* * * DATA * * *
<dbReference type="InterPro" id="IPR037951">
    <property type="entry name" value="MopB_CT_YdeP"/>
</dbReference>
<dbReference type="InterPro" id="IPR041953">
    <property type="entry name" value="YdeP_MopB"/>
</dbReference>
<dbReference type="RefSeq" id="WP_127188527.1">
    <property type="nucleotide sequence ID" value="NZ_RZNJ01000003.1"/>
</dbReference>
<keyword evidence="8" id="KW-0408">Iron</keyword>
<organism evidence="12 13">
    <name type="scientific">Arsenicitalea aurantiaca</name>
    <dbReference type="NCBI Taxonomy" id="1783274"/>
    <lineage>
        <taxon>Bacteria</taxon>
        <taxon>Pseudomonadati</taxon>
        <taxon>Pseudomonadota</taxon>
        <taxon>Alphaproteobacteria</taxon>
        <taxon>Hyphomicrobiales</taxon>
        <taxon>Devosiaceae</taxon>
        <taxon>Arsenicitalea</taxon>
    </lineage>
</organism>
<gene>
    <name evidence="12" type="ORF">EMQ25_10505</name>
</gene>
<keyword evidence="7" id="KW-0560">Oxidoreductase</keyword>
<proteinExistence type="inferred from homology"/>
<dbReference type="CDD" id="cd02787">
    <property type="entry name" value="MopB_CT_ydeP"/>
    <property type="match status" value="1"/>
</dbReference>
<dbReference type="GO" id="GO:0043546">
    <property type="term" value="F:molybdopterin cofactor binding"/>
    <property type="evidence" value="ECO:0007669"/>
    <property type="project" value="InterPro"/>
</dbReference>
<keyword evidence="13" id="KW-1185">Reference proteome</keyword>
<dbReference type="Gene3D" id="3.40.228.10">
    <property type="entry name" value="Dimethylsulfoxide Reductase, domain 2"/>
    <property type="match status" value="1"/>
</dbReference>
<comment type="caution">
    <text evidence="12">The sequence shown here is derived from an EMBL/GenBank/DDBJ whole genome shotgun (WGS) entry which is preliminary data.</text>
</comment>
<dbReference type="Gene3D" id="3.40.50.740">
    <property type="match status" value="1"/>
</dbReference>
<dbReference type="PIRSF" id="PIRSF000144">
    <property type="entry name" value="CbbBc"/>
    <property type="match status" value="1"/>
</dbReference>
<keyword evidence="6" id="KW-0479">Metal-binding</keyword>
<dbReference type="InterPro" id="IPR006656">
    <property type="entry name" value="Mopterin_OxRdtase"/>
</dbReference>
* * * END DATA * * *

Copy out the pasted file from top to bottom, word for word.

<dbReference type="InterPro" id="IPR037951">
    <property type="entry name" value="MopB_CT_YdeP"/>
</dbReference>
<dbReference type="InterPro" id="IPR041953">
    <property type="entry name" value="YdeP_MopB"/>
</dbReference>
<dbReference type="RefSeq" id="WP_127188527.1">
    <property type="nucleotide sequence ID" value="NZ_RZNJ01000003.1"/>
</dbReference>
<keyword evidence="8" id="KW-0408">Iron</keyword>
<organism evidence="12 13">
    <name type="scientific">Arsenicitalea aurantiaca</name>
    <dbReference type="NCBI Taxonomy" id="1783274"/>
    <lineage>
        <taxon>Bacteria</taxon>
        <taxon>Pseudomonadati</taxon>
        <taxon>Pseudomonadota</taxon>
        <taxon>Alphaproteobacteria</taxon>
        <taxon>Hyphomicrobiales</taxon>
        <taxon>Devosiaceae</taxon>
        <taxon>Arsenicitalea</taxon>
    </lineage>
</organism>
<gene>
    <name evidence="12" type="ORF">EMQ25_10505</name>
</gene>
<keyword evidence="7" id="KW-0560">Oxidoreductase</keyword>
<proteinExistence type="inferred from homology"/>
<dbReference type="CDD" id="cd02787">
    <property type="entry name" value="MopB_CT_ydeP"/>
    <property type="match status" value="1"/>
</dbReference>
<dbReference type="GO" id="GO:0043546">
    <property type="term" value="F:molybdopterin cofactor binding"/>
    <property type="evidence" value="ECO:0007669"/>
    <property type="project" value="InterPro"/>
</dbReference>
<keyword evidence="13" id="KW-1185">Reference proteome</keyword>
<dbReference type="Gene3D" id="3.40.228.10">
    <property type="entry name" value="Dimethylsulfoxide Reductase, domain 2"/>
    <property type="match status" value="1"/>
</dbReference>
<comment type="caution">
    <text evidence="12">The sequence shown here is derived from an EMBL/GenBank/DDBJ whole genome shotgun (WGS) entry which is preliminary data.</text>
</comment>
<dbReference type="Gene3D" id="3.40.50.740">
    <property type="match status" value="1"/>
</dbReference>
<dbReference type="PIRSF" id="PIRSF000144">
    <property type="entry name" value="CbbBc"/>
    <property type="match status" value="1"/>
</dbReference>
<keyword evidence="6" id="KW-0479">Metal-binding</keyword>
<dbReference type="InterPro" id="IPR006656">
    <property type="entry name" value="Mopterin_OxRdtase"/>
</dbReference>